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10 T HIN G S TO C ONS I D E R B E F OR E BUYIN G A N IN VE STM E N T PROP E RT Y

5. 3. YIELD

ASPECT

4.

GROW TH

6. 2. TIME AND TIMING

NEW VERSUS OLD

7. 1. L O C AT I O N

SIZE OF PROJECT

8. RESALE TO OWNER-OCCUPIER S

9.

INFR ASTRUCTURE

10.

VA L U E O F A D V I C E

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Dear Reader, We are delighted to provide you with a free copy of this ebook. We hope that some part of what you read in this ebook is beneficial and of service to you. As financial advisers with years of experience, we help people make educated financial decisions throughout various stages of life. Ring us today on (02) 9248 0444 to make an appointment or directly via www.wealthadviser.com.au Introductory meetings are free and carry no obligation. Best regards, Frank Paul CEO Wealth Adviser

Contents
INTRODUCTION

1. LOCATION 2. TIME AND TIMING 3. YIELD 4. GROW TH 5. ASPECT 6. NEW VER SUS OLD 7. SIZE OF PROJECT 8. RESALE TO OWNER-OCCUPIER S 9. INFR ASTRUCTURE 10. VALUE OF ADVICE
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IN T RODUC T I ON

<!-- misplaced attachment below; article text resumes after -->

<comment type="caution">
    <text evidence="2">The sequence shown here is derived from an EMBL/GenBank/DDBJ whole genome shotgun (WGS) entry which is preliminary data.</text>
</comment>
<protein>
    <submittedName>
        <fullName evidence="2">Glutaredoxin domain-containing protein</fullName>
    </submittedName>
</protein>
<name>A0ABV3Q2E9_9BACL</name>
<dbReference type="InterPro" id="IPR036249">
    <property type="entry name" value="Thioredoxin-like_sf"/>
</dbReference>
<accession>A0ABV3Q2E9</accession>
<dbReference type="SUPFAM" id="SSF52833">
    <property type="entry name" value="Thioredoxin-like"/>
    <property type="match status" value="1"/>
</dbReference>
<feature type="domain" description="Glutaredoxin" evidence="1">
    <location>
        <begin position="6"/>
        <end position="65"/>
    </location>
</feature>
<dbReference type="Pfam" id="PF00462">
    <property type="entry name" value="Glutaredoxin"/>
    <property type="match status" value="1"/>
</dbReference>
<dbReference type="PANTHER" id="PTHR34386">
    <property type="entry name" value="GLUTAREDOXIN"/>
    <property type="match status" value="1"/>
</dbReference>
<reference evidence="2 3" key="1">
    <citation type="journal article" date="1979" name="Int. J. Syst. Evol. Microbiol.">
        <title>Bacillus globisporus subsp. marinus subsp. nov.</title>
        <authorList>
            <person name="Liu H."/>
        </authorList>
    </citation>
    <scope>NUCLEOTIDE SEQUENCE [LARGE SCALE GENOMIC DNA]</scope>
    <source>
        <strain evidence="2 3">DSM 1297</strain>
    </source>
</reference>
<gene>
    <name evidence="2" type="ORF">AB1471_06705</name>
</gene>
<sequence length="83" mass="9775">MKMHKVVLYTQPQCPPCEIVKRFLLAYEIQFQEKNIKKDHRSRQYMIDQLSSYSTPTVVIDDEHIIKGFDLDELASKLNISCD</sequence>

Congratulations, you are on the right track towards successful property investment. As anyone in the business will tell you, research is a huge part of the process.
If youre interested in finding out more about how to invest in property this book will serve as a primer on what you need to start thinking about. One point we would like to clarify before we go any further is that we are investors rather than entrepreneurs, and this book has been written with this in mind. When we talk about property investment we are referring to buying and holding for the long term, as in 10 years or more, rather than entrepreneurial activity where one buys with a view to renovate or develop and then sell.

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1.

LO C AT I O N

Think of location, and comments such as its a block from the beach, theres a school within walking distance, or the train station is two blocks away probably come to mind. Thats because a person looking for a place to live typically has these considerations at the front of their mind.

As a property investor you also need to consider location in these terms, because your prospective tenants and most of your future potential buyers owner-occupiers will care about these things too.